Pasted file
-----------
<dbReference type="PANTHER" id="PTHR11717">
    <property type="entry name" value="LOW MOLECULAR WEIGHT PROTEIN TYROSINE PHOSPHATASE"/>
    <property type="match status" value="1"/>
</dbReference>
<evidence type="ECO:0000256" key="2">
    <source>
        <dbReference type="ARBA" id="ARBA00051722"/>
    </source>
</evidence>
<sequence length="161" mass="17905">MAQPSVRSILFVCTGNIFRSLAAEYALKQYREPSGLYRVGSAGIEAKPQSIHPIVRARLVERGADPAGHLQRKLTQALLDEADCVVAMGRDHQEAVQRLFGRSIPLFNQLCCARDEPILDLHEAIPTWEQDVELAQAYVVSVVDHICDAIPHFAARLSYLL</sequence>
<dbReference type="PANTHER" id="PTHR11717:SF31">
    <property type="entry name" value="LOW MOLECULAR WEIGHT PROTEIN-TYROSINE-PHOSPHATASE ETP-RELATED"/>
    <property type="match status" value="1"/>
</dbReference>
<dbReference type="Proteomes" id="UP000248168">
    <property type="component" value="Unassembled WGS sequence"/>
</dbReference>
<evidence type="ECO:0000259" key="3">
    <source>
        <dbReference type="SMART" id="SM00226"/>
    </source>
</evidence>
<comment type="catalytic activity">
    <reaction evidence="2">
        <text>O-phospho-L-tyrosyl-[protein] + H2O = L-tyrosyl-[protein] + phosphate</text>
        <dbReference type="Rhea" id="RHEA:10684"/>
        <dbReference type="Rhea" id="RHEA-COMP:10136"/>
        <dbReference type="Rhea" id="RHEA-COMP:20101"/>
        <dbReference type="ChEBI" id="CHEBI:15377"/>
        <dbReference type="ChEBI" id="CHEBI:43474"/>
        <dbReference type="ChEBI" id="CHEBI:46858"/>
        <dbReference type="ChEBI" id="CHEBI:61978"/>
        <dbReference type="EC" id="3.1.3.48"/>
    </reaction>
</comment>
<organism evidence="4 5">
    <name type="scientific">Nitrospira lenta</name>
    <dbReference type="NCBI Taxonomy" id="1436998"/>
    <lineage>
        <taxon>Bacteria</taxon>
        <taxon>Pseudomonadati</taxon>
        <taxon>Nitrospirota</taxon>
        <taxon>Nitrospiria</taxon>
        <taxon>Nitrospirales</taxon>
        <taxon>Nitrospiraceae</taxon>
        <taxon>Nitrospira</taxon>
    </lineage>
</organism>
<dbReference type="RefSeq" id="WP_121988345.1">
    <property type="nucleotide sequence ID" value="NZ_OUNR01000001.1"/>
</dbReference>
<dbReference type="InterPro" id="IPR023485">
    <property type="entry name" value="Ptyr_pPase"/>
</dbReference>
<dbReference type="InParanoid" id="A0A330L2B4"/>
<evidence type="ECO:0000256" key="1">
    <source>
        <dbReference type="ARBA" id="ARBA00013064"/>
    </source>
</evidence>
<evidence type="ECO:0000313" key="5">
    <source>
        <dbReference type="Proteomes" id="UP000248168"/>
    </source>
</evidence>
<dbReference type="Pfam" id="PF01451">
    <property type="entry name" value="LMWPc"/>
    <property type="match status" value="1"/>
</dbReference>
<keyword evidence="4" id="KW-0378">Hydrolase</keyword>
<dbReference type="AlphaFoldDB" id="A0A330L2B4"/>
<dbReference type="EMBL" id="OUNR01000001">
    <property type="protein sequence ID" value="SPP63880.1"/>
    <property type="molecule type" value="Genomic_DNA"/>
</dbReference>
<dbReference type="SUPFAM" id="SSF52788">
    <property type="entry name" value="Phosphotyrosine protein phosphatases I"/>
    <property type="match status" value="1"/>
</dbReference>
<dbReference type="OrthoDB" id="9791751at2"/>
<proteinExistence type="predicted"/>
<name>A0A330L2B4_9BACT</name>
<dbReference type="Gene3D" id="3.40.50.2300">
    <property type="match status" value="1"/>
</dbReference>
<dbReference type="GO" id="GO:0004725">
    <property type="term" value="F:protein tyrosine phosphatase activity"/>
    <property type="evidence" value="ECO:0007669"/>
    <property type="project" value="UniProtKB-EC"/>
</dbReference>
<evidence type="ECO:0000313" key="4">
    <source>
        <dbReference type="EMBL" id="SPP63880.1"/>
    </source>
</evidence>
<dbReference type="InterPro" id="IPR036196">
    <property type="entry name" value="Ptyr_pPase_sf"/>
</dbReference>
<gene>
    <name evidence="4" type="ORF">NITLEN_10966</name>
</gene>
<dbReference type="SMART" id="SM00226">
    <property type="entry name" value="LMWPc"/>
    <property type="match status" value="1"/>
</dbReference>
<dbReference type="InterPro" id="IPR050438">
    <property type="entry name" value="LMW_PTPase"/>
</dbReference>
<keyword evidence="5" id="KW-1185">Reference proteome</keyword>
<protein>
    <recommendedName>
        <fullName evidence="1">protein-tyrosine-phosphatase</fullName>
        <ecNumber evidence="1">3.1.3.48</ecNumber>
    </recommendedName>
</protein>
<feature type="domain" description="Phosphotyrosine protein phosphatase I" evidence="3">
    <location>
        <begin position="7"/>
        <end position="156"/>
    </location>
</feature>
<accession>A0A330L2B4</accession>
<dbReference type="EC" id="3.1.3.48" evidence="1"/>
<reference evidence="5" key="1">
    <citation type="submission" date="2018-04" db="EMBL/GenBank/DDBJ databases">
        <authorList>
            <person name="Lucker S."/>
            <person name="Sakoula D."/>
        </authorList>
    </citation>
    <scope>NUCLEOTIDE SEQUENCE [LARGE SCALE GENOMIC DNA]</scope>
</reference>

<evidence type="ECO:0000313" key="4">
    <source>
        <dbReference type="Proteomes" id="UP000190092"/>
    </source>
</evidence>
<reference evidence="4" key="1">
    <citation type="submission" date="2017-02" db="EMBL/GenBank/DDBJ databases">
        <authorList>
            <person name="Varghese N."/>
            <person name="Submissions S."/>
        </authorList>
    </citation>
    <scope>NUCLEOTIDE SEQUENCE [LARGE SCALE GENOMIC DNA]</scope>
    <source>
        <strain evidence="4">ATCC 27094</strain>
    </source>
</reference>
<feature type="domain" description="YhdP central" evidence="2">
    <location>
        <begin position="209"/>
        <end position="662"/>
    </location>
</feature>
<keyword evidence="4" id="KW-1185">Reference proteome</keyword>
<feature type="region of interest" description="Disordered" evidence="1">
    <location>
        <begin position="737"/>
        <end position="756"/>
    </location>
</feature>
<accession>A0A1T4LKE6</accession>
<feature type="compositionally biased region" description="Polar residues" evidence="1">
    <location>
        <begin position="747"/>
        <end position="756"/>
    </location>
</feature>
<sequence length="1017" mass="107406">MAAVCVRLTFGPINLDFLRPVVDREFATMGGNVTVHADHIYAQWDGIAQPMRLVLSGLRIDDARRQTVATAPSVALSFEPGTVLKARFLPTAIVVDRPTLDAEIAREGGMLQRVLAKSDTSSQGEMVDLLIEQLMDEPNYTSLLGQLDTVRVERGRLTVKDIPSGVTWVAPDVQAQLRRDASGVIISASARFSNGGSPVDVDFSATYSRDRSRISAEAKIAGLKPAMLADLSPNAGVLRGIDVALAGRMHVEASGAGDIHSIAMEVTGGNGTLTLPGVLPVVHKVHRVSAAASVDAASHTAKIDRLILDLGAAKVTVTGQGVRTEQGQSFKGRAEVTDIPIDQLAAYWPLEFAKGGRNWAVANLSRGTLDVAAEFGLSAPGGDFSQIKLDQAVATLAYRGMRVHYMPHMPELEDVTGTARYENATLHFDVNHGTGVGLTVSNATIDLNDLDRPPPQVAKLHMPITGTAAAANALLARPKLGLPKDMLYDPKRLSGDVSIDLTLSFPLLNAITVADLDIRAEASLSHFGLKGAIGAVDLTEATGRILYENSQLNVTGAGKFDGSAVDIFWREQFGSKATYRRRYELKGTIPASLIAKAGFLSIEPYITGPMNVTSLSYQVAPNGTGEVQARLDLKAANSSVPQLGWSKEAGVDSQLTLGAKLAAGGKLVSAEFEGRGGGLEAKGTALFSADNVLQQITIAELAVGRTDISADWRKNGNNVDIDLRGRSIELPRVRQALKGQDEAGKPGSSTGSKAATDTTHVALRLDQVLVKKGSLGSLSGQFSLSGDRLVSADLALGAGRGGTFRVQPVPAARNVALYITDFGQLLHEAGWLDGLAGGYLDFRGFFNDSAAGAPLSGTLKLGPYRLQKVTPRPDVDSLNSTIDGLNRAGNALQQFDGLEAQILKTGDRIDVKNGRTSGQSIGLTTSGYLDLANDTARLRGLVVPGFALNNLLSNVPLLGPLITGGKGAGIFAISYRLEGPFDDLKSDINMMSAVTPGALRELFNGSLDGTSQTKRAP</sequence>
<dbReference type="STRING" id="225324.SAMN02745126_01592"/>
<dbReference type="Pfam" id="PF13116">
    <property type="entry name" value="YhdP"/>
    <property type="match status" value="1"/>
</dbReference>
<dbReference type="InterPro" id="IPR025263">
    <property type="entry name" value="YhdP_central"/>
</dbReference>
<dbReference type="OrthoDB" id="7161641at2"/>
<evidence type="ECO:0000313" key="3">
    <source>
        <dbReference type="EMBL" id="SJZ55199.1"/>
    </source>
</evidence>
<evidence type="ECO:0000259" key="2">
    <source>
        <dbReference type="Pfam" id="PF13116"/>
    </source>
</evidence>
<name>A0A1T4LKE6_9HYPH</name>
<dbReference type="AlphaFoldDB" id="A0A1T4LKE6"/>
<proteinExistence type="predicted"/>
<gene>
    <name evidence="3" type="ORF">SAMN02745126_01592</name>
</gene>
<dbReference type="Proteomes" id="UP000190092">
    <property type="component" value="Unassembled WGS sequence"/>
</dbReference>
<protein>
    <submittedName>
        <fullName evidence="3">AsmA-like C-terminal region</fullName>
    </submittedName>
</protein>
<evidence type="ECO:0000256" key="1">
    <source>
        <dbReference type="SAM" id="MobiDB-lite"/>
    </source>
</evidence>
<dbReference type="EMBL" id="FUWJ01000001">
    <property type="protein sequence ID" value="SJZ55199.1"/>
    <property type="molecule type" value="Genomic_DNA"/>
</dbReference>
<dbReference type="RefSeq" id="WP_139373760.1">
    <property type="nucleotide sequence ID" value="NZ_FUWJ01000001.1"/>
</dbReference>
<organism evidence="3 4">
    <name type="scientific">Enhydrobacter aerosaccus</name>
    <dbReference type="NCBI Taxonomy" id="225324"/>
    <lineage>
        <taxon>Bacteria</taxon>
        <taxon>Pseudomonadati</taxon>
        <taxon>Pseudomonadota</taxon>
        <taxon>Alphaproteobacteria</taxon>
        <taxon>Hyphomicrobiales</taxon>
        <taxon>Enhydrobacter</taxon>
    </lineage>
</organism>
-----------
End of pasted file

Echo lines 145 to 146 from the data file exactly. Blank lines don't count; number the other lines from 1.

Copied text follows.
    <scope>NUCLEOTIDE SEQUENCE [LARGE SCALE GENOMIC DNA]</scope>
    <source>